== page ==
A plant pathogen utilizes effector proteins for microbiome manipulation

Nick C. Snelders, Hanna Rovenich, Gabriella C. Petti, Mercedes Rocafort, Julia A. Vorholt, Jeroen R. Mesters, Michael F. Seidl, Reindert Nijland, Bart P.H.J. Thomma


During colonization of their hosts, pathogens secrete effector proteins to promote disease development through various mechanisms. Increasing evidence shows that the host microbiome plays a crucial role in health, and that hosts actively shape their microbiomes to suppress disease. We hypothesized that pathogens evolved to manipulate host microbiomes to their advantage in turn. Here, we show that the fungal plant pathogen Verticillium dahliae utilizes effector proteins for niche colonization through selective manipulation of host microbiomes by suppressing microbes with antagonistic activities. Moreover, we show that effector proteins are similarly exploited for microbiome manipulation in the soil environment, where the fungus resides in absence of a host. In conclusion, we demonstrate that pathogens utilize effector proteins to modulate microbiome compositions and propose that their effector catalogs represent an untapped resource for novel antibiotics.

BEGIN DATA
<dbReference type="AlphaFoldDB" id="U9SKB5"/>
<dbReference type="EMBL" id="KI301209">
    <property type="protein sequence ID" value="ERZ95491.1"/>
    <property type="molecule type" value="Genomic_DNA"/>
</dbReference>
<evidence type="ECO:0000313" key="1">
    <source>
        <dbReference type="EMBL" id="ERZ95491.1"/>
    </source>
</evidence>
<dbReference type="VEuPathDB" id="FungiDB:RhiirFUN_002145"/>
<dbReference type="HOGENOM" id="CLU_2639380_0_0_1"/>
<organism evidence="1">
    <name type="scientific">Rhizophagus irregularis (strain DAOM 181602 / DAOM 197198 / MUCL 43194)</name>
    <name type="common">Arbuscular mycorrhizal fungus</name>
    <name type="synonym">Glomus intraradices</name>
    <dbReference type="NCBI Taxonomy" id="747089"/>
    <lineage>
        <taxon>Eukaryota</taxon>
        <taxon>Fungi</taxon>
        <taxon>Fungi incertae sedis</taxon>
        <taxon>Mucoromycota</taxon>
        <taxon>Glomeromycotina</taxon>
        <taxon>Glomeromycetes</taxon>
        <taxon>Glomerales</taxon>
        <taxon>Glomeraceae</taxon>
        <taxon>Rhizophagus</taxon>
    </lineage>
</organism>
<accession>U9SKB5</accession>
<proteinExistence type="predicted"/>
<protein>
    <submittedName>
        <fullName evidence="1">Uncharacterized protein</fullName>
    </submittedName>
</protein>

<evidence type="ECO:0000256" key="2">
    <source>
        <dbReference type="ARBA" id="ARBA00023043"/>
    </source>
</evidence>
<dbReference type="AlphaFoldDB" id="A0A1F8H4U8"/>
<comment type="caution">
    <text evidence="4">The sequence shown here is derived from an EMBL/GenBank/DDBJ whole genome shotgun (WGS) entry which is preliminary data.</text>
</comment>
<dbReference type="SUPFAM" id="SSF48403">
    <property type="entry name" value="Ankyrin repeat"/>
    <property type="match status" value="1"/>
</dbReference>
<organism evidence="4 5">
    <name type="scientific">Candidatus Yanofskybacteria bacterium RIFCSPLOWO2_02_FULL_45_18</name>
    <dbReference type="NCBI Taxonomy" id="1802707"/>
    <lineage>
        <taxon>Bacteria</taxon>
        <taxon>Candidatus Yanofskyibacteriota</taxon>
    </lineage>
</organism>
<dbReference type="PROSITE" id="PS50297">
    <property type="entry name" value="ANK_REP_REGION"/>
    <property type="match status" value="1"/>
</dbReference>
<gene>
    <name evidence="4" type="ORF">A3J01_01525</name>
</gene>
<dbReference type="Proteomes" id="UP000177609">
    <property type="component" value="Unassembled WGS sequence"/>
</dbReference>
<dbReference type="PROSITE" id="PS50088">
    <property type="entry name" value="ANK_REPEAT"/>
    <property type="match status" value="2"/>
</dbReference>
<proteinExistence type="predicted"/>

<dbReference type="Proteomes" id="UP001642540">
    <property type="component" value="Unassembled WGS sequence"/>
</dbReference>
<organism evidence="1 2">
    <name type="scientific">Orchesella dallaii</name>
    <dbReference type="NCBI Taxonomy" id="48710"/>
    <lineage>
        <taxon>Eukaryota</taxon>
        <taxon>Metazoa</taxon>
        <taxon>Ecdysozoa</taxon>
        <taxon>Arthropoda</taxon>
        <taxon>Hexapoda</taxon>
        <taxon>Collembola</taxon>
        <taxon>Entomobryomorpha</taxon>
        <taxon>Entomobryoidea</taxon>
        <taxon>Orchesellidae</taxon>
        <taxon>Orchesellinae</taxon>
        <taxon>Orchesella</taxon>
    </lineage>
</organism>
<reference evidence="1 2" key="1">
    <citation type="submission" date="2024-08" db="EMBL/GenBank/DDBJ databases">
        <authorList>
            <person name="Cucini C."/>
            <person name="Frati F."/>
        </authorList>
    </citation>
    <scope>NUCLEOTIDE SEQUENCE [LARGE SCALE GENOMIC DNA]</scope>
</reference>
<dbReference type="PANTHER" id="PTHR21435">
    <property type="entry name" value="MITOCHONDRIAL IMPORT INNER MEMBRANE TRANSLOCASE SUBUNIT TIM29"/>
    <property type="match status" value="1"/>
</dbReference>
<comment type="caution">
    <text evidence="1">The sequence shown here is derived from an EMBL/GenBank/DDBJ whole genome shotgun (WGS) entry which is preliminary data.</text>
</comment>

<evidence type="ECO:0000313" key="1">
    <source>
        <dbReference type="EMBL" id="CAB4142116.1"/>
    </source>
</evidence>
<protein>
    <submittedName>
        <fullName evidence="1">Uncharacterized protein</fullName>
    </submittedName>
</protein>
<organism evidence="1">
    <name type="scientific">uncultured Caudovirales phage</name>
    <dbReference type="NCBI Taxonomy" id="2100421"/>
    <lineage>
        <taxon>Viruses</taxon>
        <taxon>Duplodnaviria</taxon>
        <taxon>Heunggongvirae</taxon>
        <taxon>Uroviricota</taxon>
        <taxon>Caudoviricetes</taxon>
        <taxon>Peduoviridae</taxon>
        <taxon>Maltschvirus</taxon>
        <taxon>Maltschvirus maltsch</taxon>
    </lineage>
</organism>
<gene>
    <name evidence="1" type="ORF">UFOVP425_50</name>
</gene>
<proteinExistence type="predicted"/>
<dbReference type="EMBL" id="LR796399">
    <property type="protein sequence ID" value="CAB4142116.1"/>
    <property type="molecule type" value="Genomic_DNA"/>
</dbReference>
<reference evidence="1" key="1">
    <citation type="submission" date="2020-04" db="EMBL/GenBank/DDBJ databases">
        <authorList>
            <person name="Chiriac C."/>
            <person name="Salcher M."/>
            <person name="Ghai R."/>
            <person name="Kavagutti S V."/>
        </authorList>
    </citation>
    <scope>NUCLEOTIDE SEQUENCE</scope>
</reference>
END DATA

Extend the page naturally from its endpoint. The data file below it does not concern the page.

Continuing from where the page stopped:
Original languageEnglish
Publication statusPublished - 31.01.2020

Research Areas and Centers

  • Academic Focus: Center for Infection and Inflammation Research (ZIEL)

DFG Research Classification Scheme

  • 201-01 Biochemistry


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